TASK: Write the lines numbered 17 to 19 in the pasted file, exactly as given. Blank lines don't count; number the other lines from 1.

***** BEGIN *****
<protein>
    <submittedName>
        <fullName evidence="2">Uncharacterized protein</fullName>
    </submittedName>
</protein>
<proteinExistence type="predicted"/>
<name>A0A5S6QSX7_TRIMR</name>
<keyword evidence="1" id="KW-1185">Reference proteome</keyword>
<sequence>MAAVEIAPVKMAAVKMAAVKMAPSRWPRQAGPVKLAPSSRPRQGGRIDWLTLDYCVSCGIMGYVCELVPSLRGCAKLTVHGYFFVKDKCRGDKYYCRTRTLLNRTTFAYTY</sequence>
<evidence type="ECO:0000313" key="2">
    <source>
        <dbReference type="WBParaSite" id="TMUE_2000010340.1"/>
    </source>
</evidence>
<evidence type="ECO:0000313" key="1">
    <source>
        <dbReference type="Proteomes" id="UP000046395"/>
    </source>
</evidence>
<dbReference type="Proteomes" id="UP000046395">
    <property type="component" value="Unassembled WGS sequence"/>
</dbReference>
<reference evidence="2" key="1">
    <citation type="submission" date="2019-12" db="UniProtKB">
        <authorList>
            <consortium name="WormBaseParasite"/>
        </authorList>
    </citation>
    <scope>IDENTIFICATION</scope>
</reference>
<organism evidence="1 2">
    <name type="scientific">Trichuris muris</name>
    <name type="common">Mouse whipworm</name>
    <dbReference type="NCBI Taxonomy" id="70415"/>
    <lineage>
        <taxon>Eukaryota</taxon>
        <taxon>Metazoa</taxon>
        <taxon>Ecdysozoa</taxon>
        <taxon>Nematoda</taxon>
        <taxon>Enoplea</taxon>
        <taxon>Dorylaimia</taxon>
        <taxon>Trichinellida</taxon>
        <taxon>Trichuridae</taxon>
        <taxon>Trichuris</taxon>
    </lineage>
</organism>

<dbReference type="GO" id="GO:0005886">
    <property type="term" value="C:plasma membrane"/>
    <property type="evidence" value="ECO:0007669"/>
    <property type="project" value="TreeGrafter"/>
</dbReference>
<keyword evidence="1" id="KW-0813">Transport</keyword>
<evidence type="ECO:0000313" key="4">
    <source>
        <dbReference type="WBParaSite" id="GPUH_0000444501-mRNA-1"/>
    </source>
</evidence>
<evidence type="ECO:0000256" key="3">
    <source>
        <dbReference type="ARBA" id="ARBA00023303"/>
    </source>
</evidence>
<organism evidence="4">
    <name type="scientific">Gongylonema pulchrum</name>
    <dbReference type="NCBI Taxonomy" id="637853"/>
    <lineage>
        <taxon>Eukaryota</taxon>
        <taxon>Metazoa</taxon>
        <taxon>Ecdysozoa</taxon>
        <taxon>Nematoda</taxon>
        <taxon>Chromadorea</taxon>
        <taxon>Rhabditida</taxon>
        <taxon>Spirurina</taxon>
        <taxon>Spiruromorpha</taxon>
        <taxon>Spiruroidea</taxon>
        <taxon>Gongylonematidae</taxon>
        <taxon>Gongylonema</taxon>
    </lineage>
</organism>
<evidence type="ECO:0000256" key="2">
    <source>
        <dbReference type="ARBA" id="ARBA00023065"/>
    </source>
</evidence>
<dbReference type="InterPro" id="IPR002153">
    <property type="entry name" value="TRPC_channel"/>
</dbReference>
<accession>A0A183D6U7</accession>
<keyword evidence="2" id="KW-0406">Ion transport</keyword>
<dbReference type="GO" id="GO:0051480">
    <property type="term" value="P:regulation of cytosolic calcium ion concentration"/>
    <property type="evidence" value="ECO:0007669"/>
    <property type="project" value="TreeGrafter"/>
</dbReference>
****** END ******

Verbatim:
        <dbReference type="Proteomes" id="UP000046395"/>
    </source>
</evidence>